BOSTON (CBS) — Who embellishes on the ice and who doesn’t?
After his Bruins blew a third-period lead for the second time this season and lost to Montreal, 4-3, Sunday night at TD Garden, head coach Claude Julien voiced his opinion on the matter.
“It’s frustrating because tonight as everybody saw, there’s a lot of embellishment,” Julien said. “And this is embarrassing for our game, the embellishing. And right now they’ve got over 100 power plays, so far, and it’s pretty obvious why. And we’re trying to clean that out of our game. And it’s got to be done soon because it’s not about tonight, it’s about the game. And embellishment embarrasses our game. And we need to be better at that.
“It was pretty obvious, you know, when P.K. [Subban] gets hit and he throws himself into the glass and holds his head. You know what? We start calling those penalties for embellishment, maybe teams will stop doing it. But until we take charge of that, it’s going to be an issue.”
Julien was responding to a question about the game-turning sequence when Zdeno Chara was called for an instigating minor, a fighting major and a 10-minute misconduct. Chara was responding to a hit by Alexei Emelin on Tyler Seguin at center ice that broke Emelin’s stick and sent Seguin to the ice and then up the runway to get checked out.
The Bruins, of course, to a man backed their captain’s decision to retaliate against a guy who’s known for his line-crossing plays but also has metal plates in his face from 2009 surgery he had after a fight in the KHL. Seguin barely missed any ice time, but Chara wound up watching the Canadiens rally from a goal down in the third period. So another question that could be asked would be, ‘Did Seguin really need retaliation?’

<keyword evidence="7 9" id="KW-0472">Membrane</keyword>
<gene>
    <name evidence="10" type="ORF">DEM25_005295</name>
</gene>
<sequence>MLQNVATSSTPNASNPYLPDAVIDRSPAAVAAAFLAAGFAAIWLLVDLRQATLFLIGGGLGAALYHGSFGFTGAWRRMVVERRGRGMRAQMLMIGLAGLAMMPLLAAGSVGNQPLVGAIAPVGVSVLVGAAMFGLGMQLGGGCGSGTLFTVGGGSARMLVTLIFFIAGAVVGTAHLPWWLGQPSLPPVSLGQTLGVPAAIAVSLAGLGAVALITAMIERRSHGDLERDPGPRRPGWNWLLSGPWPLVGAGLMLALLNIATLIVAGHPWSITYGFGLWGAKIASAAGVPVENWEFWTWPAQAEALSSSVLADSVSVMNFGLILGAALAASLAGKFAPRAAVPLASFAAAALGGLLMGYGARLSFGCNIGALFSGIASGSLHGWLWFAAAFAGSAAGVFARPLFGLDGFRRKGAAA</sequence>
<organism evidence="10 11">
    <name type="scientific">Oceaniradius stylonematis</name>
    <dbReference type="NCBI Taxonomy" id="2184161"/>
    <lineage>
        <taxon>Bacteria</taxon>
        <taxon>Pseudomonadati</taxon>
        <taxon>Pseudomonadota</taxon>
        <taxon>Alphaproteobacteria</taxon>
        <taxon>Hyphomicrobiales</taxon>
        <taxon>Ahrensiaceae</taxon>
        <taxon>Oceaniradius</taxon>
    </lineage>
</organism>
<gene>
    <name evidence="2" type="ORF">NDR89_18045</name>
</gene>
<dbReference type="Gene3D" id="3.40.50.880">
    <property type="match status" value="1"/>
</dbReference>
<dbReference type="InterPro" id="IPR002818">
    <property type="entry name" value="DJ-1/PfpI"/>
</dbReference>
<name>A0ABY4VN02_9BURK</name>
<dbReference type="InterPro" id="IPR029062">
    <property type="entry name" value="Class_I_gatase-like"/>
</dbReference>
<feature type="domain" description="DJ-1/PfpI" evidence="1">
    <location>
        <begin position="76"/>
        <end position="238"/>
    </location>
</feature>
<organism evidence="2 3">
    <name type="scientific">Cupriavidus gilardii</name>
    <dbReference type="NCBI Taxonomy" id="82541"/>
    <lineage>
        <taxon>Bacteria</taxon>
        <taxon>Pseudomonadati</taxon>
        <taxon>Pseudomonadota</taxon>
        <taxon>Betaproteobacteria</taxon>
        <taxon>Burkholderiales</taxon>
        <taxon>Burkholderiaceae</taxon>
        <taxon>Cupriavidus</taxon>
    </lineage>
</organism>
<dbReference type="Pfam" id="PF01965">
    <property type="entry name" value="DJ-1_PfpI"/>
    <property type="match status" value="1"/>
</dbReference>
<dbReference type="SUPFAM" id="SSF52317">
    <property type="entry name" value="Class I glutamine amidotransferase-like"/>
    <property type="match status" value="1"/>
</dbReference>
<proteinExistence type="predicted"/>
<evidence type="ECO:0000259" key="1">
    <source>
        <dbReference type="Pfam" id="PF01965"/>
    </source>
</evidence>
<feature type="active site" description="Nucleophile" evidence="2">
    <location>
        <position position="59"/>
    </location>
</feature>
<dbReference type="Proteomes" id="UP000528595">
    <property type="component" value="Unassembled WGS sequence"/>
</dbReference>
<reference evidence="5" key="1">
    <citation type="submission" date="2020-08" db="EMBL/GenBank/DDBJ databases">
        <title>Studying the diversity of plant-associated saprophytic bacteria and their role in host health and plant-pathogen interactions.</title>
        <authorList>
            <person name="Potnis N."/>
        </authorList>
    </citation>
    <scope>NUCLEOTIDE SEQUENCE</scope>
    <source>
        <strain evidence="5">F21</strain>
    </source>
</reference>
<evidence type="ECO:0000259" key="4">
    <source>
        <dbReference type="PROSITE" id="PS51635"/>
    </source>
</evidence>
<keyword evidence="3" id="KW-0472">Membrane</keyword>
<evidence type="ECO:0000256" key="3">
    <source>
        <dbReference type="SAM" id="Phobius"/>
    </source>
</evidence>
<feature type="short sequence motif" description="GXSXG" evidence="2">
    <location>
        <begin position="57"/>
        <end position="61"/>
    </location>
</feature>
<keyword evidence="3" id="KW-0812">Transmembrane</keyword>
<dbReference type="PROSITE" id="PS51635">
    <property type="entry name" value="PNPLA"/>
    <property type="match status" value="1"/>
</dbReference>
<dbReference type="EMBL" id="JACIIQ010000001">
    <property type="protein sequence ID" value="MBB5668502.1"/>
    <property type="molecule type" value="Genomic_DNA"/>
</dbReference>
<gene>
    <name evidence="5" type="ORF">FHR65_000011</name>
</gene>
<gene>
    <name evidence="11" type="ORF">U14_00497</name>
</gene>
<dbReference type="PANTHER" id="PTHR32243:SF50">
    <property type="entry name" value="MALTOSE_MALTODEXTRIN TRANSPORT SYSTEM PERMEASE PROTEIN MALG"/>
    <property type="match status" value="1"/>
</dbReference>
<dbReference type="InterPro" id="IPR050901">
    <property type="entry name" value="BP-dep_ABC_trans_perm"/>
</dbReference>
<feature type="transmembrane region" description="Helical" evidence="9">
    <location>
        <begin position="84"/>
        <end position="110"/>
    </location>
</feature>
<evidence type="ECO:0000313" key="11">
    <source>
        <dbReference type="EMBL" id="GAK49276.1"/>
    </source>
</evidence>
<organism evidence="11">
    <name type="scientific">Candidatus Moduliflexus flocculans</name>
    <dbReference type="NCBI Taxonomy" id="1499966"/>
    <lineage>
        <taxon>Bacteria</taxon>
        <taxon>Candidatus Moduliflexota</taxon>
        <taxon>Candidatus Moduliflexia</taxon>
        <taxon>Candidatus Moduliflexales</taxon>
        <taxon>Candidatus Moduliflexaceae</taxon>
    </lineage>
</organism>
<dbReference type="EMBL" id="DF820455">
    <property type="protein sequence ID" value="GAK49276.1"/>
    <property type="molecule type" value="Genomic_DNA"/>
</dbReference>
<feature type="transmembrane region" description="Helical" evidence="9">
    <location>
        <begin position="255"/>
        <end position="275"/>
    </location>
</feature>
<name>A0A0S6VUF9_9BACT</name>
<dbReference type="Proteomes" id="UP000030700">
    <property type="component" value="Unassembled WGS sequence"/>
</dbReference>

There’s no doubt sometimes it looks like Subban is trying out for the Canadian diving team, and Lars Eller’s No. 1 goal in life is to goad Adam McQuaid into extracurricular activities without standing up for himself. However, sometimes the acting bug bites both ways.
Broken stick or not – and who hasn’t seen these newfangled sticks break even when a player fans on a shot? – Seguin looked like he was trying to challenge Daniel Day Lewis, as he left the ice with a pained face and returned to the game without missing a shift. Sure, Max Pacioretty might’ve taken the same tact instead of pretending he’d lost his nose after getting a high stick from Dennis Seidenberg, but every actor has his methods.
This stuff happens all the time, and by both sides. Subban’s best moves might be the jump into the glass or the belly flop. Seguin’s at his acting best when he puts his glove to his mouth or nose to make sure everything’s in place, whether there was contact with a stick or not. No one can forget Brad Marchand’s one-man rehash of “Swan Lake” last spring in the playoffs against Washington.
It might not be something for the NHL to be proud of, but every team in the league now has a couple of divers. Every club also has stand-up guys. For every Marchand, there’s an Adam McQuaid or Shawn Thornton. For every Subban there’s a Brandon Prust or Josh Gorges.
The issue tonight wasn’t the flopping by either side. It was the Bruins’ inability to finish their chances against Montreal’s backup goaltender, Peter Budaj. The Bruins’ defense, with and without Chara, was playing hot potato with the puck. The Canadiens proved their added muscle (hello, Prust) is going to make a difference this season, and David Desharnais and Max Pacioretty are developing into legit first-line players.
Let’s hope that Julien’s rant to the media didn’t spill over into the dressing room. The Bruins players can’t fool themselves into believing they lost their share of first place in the Eastern Conference because of some non-calls and dives. They lost a hockey game and got away from playing their structure and with poise.
Who dives and who doesn’t? Who cares? The better team won Sunday and the Bruins have to be better if they’re going to overtake the Canadiens for first place over the next six weeks.
Matt Kalman covers the Bruins for CBSBoston.com and also contributes coverage to NHL.com and several other media outlets. Follow him on Twitter @TheBruinsBlog.